Published on August 6, 2019

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Photography by Clement Pascal

Everything Sophie Lou Jacobsen touches turns to cool. Ribbed glass becomes spray bottles; pitchers sprout whimsical, squiggly handles; and wide-brim lampshades don eye-catching pleats. This year, Jacobsen, cofounder of both furniture studio Studio Sayso and graphic design firm Our Studio, has brought her unique vision to a much larger project: La Cantine café in Brooklyn’s Bushwick neighborhood. 

“Rather than filling a space with objects, I like to treat a space as though it is an object,” Jacobsen says of her interior design process. “My first focus is on the shapes and the materials, then I think about the layout.” 

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The end result is everything she hoped it would be. Jacobsen’s favorite parts of the space are the coffee area (where a wood countertop comes alive with waved edges), the Ladies and Gentlemen light fixture (which cantilevers dramatically over the window-side date table), and the twisty brass sconces with their dainty lampshades (an adaption of a design she did with Sarita Posada for Studio Sayso). “I really wanted La Cantine to feel like a happy, joyful space. That’s how I think about all of my products in general; I try to bring joy to the user, and I wanted the same experience for this place, for it to make people smile at the unexpected details.” Next time you’re in Bushwick and hungry for a snack—or a well-designed space—check out La Cantine. 

In the meantime, read on for Jacobsen’s three top decorating tips when you’re starting from scratch. 

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Photography by Clement Pascal

You Don’t Need to Choose Just One Aesthetic
“I met Ioana Hercberg (co-owner of La Cantine, along with Ray Lyons) in Paris when we were both 20 years old. It was always kind of a given that whenever she opened her own place, I would be the one to design it,” says Jacobsen. Hercberg wanted a space that transported diners to the warm, traditional cafés found in the small French and Spanish towns where her family is from. “My personal aesthetic is a lot more contemporary and Pop-y,” Jacobsen says, “so finding a way of blending those two styles was my challenge.”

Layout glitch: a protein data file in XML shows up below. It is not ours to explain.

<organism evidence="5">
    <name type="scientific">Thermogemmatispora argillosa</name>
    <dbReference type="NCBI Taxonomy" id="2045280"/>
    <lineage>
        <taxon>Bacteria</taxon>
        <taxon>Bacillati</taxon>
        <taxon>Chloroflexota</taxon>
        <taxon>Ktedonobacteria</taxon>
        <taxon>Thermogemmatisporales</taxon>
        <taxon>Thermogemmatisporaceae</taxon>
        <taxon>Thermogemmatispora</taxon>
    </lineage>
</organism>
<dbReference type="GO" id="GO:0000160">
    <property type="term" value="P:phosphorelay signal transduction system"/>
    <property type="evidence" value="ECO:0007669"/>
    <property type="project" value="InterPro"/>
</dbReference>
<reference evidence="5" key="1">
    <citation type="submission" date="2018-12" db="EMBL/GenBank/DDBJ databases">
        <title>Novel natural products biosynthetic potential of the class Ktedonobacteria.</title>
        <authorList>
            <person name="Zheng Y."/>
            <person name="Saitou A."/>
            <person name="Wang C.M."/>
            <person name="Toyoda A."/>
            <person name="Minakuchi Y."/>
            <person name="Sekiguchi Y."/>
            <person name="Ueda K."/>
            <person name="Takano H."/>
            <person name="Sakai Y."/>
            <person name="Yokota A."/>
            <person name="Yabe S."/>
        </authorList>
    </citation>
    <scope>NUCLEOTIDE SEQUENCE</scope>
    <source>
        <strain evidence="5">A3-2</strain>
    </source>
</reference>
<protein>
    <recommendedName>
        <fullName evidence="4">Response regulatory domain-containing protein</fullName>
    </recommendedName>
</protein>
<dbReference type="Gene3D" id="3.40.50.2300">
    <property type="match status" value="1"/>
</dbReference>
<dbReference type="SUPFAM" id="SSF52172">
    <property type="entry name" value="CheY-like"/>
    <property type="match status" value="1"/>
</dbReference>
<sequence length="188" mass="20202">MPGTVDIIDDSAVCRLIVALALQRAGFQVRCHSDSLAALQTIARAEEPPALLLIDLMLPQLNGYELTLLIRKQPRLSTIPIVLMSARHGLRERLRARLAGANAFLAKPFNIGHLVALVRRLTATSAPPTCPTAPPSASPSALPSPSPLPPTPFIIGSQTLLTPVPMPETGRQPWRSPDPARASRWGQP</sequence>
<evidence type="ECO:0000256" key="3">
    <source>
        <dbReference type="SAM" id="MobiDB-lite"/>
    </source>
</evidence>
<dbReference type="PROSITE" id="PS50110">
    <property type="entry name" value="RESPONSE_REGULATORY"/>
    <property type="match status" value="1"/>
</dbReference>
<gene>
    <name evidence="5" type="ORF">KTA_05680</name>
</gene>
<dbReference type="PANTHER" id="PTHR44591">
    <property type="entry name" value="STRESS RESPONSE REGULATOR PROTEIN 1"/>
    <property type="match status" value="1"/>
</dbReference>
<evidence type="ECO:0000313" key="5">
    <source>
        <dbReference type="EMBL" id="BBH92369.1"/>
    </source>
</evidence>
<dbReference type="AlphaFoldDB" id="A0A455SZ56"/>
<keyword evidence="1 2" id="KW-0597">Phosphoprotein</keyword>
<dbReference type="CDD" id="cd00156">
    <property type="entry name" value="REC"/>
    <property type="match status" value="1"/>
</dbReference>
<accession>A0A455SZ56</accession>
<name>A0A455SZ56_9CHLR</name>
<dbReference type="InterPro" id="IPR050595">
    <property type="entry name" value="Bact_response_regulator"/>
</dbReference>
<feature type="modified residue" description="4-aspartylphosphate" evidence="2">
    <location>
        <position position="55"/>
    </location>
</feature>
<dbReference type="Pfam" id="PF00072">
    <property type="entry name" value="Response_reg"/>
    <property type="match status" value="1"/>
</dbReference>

The granite floor tiles, tables, and marble checkout counter all borrow cues from traditional European eateries. Jacobsen inserted her trademark style into other areas of the café, like the scalloped edges on the countertops, the wavy curtains,  the tubular upholstery, and those whimsical sconces. Even the plates are curvy and colorful. 

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Photography by Clement Pascal

Go Beyond Millennial Pink
“Color is one of the most important things to me as a designer,” says Jacobsen. “It’s a way to introduce people to a space and convince them to be more adventurous.” She initially wanted to go with a pale pink palette, but ultimately felt it was too trendy and settled on a more timeless scheme instead: creamy yellows with blue, blush, and green furniture and floral accents (the flower arrangements was done by Fleurotica and the bathroom by Anahit Pogosian). “I really pushed for the pops of color in the space, and once they were in there, we all realized how much sense it made.” 

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Photography by Clement Pascal
imagePin It
Photography by Clement Pascal

Keep It Cohesive
When you enter La Cantine, you truly feel as though you’re stepping into not just a cozy diner but another world. The countertops, menus, silverware, wall decor—they aesthetically sync. Having a say in all aspects of the design experience, from branding to paint colors, was key for Jacobsen. “La Cantine’s logo was designed by Charlotte Delarue, but the rest of the branding was done by me and my boyfriend, Adrian Harwood (we share a graphic design studio, Our Studio),” she explains. “Thinking about cohesiveness in the beginning of the process pays off in the end.” 

 

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